One of the most important habits I encourage you to practice is mindfulness. Before you eat, try to become aware of why you are craving certain foods or feeling hunger. Is it emotional? Are you procrastinating doing something you don’t want to do? Do you feel sad and craving a rush of comfort? Are you on your cycle and craving iron? If you are an emotional eater like me, it is easier to break the habit when you pause and check in with yourself. Are you really just dehydrated? Dehydration masks itself as hunger, so if you are hungry or stressed I recommend drinking a full glass of water 10 minutes before you eat. Usually your body feels better and you end up eating less. Then, during your meal, try to savor your food and chew extensively. Not only is this crucial to healthy digestion, but you end up eating less because you aren’t inhaling the food compulsively and you allow your mind to keep up with your stomach.
Another good habit is expressing gratitude for the meal before you put it into your body. Gratitude is an extremely powerful force. Not only will you positively affect the vibration of the food along the same lines as the water experiment I mentioned before, but it’s an act of honoring your body and honoring all of the workers, the earth, and the elements that contributed to your ability to eat the food in front of you. Remember, there are people even in our own country that aren’t able to eat when they are hungry. Be grateful.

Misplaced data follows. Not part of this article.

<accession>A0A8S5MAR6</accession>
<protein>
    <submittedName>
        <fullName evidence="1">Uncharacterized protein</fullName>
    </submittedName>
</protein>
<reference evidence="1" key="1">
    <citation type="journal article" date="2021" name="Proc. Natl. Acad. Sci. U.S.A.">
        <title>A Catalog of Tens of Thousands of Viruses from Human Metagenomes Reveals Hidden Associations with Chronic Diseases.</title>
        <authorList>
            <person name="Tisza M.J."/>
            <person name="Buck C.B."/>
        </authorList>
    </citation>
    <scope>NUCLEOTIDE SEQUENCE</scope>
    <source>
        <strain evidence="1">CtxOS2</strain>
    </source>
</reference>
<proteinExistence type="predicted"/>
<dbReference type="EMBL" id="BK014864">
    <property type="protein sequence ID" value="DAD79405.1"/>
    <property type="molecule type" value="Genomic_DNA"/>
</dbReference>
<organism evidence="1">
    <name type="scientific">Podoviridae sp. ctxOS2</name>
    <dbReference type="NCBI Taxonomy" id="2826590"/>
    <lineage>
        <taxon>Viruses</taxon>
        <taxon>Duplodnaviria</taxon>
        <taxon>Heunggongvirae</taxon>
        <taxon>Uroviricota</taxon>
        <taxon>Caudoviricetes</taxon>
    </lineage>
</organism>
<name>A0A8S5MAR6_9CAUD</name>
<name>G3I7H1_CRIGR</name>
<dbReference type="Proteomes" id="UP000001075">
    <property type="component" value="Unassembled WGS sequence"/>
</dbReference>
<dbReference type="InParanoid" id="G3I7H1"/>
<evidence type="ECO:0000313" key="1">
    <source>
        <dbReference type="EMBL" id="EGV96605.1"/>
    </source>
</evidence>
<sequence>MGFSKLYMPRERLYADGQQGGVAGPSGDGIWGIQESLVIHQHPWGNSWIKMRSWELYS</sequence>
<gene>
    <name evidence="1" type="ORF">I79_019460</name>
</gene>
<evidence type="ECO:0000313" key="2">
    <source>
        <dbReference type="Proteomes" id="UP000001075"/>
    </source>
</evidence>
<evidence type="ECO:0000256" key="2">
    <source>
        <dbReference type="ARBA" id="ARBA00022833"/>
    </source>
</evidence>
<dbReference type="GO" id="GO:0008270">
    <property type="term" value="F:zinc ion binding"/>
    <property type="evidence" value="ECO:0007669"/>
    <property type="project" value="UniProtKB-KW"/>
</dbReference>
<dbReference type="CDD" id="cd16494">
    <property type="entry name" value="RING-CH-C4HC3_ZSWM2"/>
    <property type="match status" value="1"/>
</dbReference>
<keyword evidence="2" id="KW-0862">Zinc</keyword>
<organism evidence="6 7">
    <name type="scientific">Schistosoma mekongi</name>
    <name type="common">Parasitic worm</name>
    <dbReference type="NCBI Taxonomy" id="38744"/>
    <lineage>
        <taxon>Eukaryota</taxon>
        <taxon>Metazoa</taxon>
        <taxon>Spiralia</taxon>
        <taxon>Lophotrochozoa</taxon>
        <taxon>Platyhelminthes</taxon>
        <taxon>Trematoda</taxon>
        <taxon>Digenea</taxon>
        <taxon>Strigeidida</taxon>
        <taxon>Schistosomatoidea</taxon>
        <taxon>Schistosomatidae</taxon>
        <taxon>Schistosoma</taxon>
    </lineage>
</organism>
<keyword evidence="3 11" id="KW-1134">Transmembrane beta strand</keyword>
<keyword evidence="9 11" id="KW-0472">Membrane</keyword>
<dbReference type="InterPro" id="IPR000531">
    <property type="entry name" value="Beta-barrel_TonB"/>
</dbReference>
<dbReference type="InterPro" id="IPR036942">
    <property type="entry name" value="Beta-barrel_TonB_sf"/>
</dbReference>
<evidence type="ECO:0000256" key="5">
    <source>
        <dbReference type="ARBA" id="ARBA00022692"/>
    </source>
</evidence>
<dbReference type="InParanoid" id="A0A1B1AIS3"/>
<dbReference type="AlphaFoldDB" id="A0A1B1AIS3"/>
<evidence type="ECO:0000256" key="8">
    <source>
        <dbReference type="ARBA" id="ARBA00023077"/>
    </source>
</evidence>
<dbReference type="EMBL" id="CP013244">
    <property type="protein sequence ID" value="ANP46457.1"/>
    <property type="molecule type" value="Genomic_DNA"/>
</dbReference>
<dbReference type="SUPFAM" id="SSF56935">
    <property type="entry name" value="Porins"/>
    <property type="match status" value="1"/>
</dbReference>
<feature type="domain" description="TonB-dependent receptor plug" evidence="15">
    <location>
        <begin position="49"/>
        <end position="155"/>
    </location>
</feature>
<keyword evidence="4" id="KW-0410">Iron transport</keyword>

Then, after your meal, pay attention to how you feel. You will begin to notice that certain foods make you feel energized and strong, while others make you feel sluggish. You might notice that your nose starts running or you experience a low-grade headache after certain meals. Some foods keep you full until the next meal, while others leave you hungry an hour later . Some foods might put you in a bad mood. I notice when I consume a lot of sugar, like drinking wine AND eating dessert at a restaurant, I become agitated and pissy. So, if I am having a couple glasses of wine I stay mindful to only have a couple bites of dessert, or choose berries over the soufflé. Start paying attention to how different foods make you feel and adjust your diet accordingly.
While diet books seem extremely convincing, only your body truly knows best. What works for a lot of people might not necessarily work for you. This is the concept of bio-individuality. Your cultural background, where you grew up, the diet you grew up eating, stress levels, and environmental factors all play a role in determining what works for different people. Listen to and trust your body. With a little mindfulness, you will discover what your body really wants and needs.